The seven SNPs are in genes AT1G62500, AT2G38970, AT3G60370, AT4G14305, AT4G39955, AT4G39970, and AT4G40000. Previous literature relates two of these genes to response to salt stress. Specifically, AT1G62500 is a differentially expressed gene which has been shown to activate in the event of salt stress [25]. In addition; AT4G39955 is an \(\alpha\)/\(\beta\)-Hydrolases superfamily protein. \(\alpha\)/\(\beta\)-Hydrolases superfamily proteins have been shown to enhance salt tolerance in the sweet potato family [26].

Alcohol use disorder in humans

In this case study, we use publicly available data from The Collaborative Study on the Genetics of Alcoholism (COGA) that was performed to identify novel genetic factors associated with alcohol use disorder (AUD) [27]. Specifically, in this case study we analyze the response variable “age of first drink”, for 1738 people of European ancestry with approximately 1 million sequenced SNPs. To normalize and variance-stabilize the data, the logarithm transformation was applied to age of first drink. Only SNPs with minor allele frequency larger than 0.01 were investigated for this analysis. Further, any SNP that did not have an rsID or was located in chromosome X or Y was removed from the analysis. Thus, this analysis considers approximately 840,000 SNPs.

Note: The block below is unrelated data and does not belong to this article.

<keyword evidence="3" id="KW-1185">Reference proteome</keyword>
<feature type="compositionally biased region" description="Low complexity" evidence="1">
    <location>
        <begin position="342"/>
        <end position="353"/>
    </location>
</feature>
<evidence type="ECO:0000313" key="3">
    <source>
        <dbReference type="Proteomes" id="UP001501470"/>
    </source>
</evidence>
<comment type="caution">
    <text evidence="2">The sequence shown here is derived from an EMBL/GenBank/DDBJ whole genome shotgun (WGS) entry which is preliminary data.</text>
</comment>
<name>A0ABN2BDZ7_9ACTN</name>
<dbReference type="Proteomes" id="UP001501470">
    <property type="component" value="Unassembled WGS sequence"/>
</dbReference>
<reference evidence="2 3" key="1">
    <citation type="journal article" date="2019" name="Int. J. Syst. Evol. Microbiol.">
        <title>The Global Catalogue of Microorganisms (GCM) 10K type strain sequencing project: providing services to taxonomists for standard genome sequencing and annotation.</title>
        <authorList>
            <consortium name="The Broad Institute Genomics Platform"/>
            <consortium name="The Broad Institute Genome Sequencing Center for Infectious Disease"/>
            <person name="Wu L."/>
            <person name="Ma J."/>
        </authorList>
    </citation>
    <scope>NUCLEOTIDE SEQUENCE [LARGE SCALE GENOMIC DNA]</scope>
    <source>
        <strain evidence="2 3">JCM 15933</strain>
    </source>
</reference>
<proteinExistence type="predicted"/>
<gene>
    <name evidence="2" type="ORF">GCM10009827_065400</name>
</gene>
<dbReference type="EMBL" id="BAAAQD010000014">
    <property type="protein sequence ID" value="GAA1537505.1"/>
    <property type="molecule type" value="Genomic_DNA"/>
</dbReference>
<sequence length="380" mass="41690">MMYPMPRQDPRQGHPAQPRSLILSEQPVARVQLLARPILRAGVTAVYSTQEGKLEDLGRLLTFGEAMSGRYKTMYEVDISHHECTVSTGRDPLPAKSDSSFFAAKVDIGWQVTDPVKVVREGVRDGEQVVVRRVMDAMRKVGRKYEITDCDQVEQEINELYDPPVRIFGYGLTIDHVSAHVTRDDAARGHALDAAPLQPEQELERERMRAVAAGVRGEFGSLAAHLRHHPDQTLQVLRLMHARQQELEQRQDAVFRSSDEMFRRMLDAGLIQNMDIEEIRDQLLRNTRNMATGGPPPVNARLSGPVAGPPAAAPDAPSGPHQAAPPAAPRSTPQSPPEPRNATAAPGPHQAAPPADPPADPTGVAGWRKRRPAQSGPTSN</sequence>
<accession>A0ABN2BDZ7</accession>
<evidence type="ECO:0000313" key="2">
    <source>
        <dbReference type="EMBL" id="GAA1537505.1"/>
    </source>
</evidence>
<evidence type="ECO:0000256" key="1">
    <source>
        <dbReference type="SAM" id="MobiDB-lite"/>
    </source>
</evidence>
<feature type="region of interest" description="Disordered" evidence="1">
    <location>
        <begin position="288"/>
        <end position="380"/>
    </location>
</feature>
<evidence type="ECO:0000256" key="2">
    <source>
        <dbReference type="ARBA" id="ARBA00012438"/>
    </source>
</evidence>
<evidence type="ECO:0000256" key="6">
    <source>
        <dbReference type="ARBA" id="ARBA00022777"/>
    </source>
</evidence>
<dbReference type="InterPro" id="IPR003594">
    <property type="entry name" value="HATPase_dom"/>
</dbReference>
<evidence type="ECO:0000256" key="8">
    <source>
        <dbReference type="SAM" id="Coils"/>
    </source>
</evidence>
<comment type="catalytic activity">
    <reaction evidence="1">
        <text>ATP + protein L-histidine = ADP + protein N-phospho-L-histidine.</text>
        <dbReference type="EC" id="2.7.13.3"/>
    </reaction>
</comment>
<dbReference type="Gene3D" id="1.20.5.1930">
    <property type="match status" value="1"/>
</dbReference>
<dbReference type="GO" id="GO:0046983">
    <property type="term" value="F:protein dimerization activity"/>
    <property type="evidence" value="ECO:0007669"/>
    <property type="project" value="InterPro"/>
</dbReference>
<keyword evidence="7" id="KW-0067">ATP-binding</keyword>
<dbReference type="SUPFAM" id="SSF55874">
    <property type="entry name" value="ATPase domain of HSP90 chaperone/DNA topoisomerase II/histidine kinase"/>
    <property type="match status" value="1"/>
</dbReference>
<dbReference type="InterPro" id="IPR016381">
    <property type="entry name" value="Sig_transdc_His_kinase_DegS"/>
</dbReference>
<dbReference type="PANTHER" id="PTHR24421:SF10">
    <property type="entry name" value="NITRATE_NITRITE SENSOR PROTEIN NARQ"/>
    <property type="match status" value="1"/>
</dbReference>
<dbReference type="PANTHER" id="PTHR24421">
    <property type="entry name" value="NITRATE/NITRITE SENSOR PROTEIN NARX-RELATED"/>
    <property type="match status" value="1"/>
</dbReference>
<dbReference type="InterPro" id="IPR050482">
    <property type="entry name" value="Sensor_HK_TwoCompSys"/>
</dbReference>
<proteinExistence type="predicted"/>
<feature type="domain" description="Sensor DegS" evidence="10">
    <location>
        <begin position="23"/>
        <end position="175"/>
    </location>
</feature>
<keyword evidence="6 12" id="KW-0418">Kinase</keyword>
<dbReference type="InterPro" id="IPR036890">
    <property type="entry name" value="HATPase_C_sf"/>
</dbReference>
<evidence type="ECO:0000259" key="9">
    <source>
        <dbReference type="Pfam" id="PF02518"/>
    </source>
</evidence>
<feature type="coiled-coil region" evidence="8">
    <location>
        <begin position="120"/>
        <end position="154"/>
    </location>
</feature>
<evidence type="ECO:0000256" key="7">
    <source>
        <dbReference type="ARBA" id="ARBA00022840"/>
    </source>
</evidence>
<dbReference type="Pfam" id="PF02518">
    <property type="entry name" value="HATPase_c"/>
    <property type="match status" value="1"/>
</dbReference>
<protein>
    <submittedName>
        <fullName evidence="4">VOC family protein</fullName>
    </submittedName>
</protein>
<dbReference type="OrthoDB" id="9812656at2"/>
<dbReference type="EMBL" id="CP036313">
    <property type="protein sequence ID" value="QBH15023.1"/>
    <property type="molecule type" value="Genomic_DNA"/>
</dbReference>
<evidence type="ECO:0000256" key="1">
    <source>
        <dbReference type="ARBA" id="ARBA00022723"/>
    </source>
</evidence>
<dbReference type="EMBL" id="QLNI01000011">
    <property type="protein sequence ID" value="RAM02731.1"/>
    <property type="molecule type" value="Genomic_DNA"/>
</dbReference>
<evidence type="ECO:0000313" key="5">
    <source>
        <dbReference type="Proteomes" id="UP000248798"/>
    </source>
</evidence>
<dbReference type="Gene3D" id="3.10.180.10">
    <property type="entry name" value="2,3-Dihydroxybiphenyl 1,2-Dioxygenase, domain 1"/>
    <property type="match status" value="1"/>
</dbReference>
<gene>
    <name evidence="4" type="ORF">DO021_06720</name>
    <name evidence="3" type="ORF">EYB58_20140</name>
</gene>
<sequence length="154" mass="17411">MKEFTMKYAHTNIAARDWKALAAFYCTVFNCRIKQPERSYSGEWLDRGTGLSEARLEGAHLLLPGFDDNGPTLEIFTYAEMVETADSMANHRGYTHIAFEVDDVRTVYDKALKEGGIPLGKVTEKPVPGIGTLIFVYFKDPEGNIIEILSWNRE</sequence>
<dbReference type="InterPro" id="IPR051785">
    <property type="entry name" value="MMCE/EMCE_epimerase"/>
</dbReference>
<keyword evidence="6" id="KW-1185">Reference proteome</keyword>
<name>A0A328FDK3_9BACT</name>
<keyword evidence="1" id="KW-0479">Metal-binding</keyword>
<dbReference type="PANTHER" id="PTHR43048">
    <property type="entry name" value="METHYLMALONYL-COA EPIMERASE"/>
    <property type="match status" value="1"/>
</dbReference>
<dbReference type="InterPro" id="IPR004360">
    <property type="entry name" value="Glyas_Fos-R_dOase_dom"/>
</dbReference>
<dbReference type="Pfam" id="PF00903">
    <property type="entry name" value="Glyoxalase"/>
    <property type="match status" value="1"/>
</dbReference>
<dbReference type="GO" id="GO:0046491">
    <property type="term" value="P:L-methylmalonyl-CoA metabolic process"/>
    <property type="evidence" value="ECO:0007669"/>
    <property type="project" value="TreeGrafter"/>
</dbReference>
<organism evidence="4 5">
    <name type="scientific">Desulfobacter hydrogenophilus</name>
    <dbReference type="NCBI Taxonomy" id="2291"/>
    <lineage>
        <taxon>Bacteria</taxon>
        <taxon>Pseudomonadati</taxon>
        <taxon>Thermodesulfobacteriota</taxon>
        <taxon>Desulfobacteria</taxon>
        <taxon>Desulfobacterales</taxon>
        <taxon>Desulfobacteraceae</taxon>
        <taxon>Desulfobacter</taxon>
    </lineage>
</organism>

Table 4 presents the number of SNPs found by SMA, BICOSS and GWASinlps and the timing of each method. Similarly to the simulation study and the A. Thaliana case study, SMA and GWASinlps identified large numbers of SNPs. Specifically for the AUD case study, both SMA methods found 15 SNPs, GWASinlps found 499 SNPs, and BICOSS found just 6 SNPs. Because BICOSS has a much better FDR control than the other methods, here we investigate the genes found by BICOSS. BICOSS identified six SNPs, which are in the following genes: KCNMA1, ZYG11A, TPTE2, ABCF1, ANKS1B, and LINC02237. LINC02237 is a long intergenic non-protein coding RNA and the other genes are all protein coding genes.